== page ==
Wednesday, August 15, 2001

City manager to stay in Lebanon job

Council overlooks felony charges

By Cindi Andrews
The Cincinnati Enquirer

        LEBANON — City Manager James Patrick sat silently Tuesday night as he was painted as a church-going family man who has brought business and tourism to town.

        About 70 people — many Mr. Patrick's fellow churchgoers and downtown shopkeepers who have supported him — looked on as City Council voted 5-2 to keep the city manager.

        “This town is running very well,” Councilwoman Jane Davenport said. “I think we've got one of the best city managers we've ever had.”

        Mr. Patrick was indicted last month on felony charges of helping two city officials commit theft in office. Council members Amy Brewer and James Reinhard sought to fire him, but most discussion focused on past controversies and Mr. Patrick's good character.

        Mrs. Davenport began with a point-by-point defense of Mr. Patrick. His changing of the new electric director's time card in spring 2000 — termed a potential felony by City Attorney Mark Yurick — was approved by individual council members in phone calls, Mrs. Davenport said. No vote was ever taken in an open meeting, however.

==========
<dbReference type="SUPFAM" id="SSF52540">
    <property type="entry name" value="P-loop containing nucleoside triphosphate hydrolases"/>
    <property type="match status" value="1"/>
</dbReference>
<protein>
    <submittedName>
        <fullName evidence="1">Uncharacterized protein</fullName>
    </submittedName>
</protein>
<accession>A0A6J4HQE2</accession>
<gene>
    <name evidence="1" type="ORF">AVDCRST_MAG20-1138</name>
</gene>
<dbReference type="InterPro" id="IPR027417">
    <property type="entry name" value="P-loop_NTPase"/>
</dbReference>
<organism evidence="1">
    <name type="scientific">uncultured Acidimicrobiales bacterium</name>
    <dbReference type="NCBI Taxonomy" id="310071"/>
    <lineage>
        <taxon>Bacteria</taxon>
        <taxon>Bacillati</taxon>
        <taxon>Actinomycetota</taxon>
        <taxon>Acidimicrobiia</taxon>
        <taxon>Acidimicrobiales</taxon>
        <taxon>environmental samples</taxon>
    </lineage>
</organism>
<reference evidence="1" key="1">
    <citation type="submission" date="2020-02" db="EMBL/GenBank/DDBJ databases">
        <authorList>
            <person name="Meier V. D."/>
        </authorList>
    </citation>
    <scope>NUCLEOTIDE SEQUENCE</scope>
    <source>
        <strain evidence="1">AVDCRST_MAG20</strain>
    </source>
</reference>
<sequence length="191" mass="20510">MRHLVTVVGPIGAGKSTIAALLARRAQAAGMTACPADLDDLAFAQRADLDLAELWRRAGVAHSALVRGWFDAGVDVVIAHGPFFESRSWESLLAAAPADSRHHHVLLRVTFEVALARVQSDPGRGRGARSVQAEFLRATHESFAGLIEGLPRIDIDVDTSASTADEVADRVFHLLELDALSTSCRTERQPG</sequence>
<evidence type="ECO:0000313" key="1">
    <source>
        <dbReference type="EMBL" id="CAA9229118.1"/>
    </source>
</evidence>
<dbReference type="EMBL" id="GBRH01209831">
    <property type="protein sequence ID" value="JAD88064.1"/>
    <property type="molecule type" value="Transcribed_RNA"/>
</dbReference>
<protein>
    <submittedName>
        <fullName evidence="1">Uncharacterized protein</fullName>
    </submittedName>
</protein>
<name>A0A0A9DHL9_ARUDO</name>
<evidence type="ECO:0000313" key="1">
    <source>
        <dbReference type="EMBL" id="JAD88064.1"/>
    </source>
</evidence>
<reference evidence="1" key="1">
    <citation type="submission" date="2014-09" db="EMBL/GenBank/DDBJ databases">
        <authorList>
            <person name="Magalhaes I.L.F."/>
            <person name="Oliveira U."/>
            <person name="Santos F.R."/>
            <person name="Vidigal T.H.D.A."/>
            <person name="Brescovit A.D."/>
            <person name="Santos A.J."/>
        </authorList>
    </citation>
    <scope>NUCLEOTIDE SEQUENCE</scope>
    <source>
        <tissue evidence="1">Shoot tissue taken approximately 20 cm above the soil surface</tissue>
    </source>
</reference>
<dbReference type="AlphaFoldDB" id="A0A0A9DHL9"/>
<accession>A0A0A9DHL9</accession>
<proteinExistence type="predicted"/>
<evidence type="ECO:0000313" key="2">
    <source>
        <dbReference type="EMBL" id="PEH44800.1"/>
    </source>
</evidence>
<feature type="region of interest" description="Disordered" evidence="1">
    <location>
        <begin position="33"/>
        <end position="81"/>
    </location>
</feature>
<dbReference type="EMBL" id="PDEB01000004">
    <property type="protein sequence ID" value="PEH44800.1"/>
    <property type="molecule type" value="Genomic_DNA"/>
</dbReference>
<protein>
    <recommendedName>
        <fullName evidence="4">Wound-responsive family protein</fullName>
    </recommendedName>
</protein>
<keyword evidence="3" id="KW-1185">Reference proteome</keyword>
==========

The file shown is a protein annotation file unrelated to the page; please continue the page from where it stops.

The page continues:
She derided criticism of Mr. Patrick for “letting the man go back and pick up his furniture” in Tennessee on city-paid time.

        Only a few people spoke in favor of firing Mr. Patrick, but Mr. Reinhard questioned whether the audience represented a city cross-section.

        “I've got to do what I think is in the interest of 17,000 people, not what one church and a few shopkeepers want,” Mr. Reinhard said.

        Mr. Patrick, 50, was city manager of New London, Wis., for almost five years before coming to Lebanon.

        In other action Tuesday, Council voted 6-1 to lease 27 N. Mechanic St. to the Lebanon Conservancy Foundation. The nonprofit will pay $100,000 toward the $230,000 purchase of the Federal-style building.

        The lease stipulates the conservancy will restore the building within two years. Once completed, conservancy members say it will serve as their headquarters and be available for civic and nonprofit receptions.


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